The map below shows U.S. counties into 4 categories based on education attainment (as measured by the percentage of adults 25+ with a bachelor’s degree or higher 2013-2017) and unemployment rate (based on 2018 unemployment) relative to the median for all U.S. counties.
Color intensity represents distance from the median, with the darkest countries having both bachelor’s degree attainment and unemployment levels both more than one standard deviation (SD) from the median, medium colored U.S. counties having one of those two measures more than one SD from the median, and light colored counties being within one SD from the median on both measures.
Data comes from the USDA Economic Research Service.
The U.S. is more educated than ever: In 1973, workers with postsecondary education held only 28% of jobs; by contrast, they held 59% of jobs in 2010 and will hold 65% of jobs in 2020.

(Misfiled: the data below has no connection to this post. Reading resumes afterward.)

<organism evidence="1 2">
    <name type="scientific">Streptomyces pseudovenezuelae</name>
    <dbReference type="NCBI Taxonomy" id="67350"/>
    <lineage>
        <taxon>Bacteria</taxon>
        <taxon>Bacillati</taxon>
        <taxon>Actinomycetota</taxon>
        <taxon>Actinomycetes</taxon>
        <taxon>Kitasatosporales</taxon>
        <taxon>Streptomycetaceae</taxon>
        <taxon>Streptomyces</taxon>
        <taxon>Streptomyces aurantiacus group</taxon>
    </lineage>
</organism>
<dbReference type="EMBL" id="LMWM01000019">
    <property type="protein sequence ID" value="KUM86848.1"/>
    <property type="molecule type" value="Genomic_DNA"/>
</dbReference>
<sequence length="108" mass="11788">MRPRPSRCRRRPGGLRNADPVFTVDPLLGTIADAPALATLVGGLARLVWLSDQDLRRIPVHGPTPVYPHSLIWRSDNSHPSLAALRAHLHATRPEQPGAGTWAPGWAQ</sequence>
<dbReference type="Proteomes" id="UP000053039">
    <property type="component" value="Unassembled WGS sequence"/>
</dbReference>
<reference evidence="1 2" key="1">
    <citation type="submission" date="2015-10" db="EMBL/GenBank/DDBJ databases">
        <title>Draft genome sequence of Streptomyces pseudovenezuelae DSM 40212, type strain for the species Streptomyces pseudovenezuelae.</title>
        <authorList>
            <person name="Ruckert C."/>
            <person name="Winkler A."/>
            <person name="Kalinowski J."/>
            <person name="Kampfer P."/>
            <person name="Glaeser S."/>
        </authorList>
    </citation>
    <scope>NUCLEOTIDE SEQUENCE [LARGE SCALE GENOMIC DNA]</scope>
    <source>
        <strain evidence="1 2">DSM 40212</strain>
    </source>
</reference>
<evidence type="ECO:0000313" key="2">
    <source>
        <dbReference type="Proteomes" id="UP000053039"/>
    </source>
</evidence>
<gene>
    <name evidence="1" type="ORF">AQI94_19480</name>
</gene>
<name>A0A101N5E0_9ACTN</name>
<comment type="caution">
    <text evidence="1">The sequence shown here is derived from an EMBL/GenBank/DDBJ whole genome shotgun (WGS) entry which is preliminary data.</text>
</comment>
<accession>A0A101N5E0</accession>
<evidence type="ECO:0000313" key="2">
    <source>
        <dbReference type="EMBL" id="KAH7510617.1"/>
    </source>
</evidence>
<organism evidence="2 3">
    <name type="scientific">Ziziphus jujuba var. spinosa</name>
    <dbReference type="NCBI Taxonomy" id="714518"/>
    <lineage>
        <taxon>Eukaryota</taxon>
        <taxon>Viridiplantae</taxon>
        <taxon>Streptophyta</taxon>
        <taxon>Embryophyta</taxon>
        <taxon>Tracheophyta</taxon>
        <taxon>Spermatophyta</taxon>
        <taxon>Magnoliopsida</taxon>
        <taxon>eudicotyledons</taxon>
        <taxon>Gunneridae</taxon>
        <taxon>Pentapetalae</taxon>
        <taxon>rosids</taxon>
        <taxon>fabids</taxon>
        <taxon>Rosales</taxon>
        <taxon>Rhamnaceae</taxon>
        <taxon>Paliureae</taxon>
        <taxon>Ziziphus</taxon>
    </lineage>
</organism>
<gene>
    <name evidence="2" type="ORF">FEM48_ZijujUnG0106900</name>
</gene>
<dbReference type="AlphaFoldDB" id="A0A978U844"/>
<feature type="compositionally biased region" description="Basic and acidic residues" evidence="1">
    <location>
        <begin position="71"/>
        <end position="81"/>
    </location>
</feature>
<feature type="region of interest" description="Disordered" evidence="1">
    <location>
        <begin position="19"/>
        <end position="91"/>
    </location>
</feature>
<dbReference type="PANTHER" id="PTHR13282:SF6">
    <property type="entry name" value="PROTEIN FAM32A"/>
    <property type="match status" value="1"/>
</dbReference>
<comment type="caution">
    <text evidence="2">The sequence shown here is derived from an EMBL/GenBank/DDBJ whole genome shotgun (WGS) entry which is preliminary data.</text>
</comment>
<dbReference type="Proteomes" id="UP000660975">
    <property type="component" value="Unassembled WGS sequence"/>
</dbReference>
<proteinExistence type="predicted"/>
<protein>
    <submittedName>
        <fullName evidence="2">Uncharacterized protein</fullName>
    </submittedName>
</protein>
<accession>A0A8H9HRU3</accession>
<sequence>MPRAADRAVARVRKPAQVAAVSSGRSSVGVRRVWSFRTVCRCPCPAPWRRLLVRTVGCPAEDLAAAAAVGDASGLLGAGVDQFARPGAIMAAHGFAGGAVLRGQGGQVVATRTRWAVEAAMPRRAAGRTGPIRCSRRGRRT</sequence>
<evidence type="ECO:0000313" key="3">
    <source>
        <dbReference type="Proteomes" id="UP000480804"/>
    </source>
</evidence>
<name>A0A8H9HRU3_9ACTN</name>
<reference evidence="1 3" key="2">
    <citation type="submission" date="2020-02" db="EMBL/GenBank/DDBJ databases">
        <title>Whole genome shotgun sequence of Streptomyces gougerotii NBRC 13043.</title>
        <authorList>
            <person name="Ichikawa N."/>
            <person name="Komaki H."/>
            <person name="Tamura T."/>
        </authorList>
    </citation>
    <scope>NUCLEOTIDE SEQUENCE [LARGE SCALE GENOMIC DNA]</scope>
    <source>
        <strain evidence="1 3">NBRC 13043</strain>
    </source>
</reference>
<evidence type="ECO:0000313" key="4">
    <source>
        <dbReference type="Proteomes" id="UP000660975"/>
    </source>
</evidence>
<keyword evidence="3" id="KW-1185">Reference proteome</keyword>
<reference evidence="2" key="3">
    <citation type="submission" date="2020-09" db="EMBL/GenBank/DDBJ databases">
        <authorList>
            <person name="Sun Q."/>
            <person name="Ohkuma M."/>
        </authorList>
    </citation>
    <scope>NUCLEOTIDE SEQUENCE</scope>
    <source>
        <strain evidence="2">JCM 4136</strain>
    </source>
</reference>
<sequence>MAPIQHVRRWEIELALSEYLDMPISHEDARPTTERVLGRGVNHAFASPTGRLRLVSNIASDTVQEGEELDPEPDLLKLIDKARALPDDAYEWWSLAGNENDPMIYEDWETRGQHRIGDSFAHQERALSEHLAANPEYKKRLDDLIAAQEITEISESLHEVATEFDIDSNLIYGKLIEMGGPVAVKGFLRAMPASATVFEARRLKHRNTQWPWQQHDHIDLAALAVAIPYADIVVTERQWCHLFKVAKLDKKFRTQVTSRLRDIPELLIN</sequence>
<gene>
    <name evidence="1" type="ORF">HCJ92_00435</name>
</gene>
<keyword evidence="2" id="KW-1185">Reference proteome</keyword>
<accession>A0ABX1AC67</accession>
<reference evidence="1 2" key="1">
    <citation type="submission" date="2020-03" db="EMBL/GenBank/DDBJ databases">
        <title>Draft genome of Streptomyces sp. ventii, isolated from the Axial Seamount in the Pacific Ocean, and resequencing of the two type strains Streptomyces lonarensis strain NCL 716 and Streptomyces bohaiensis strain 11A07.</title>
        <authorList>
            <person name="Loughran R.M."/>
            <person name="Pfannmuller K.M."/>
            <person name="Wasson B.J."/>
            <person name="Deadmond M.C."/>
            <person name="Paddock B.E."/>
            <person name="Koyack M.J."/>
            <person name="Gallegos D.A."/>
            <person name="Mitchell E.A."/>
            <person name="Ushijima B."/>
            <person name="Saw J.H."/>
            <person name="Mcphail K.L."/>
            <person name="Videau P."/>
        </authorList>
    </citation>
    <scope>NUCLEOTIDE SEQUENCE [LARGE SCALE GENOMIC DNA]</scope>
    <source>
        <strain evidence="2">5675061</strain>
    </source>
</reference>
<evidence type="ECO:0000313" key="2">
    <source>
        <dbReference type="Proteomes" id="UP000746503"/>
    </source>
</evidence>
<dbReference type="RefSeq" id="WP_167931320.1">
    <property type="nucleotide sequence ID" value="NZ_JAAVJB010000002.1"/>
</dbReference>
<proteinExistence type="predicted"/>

The United States economy will rise from 140 million to 165 million jobs by 2020. By 2020, 65% of all jobs in the economy will need postsecondary education and training beyond high school. 35% of job opportunities will need at least a bachelor’s degree, 30% of the job opening will need some college or an associate’s degree, 36% of the job opening will not require education beyond high school.
Job openings in healthcare, community services, and STEM (science, technology, engineering, and mathematics) will grow the fastest among occupational clusters. Between 2003 and 2015, the number of bachelor’s degrees awarded in STEM increased from 470 thousand to 681 thousand.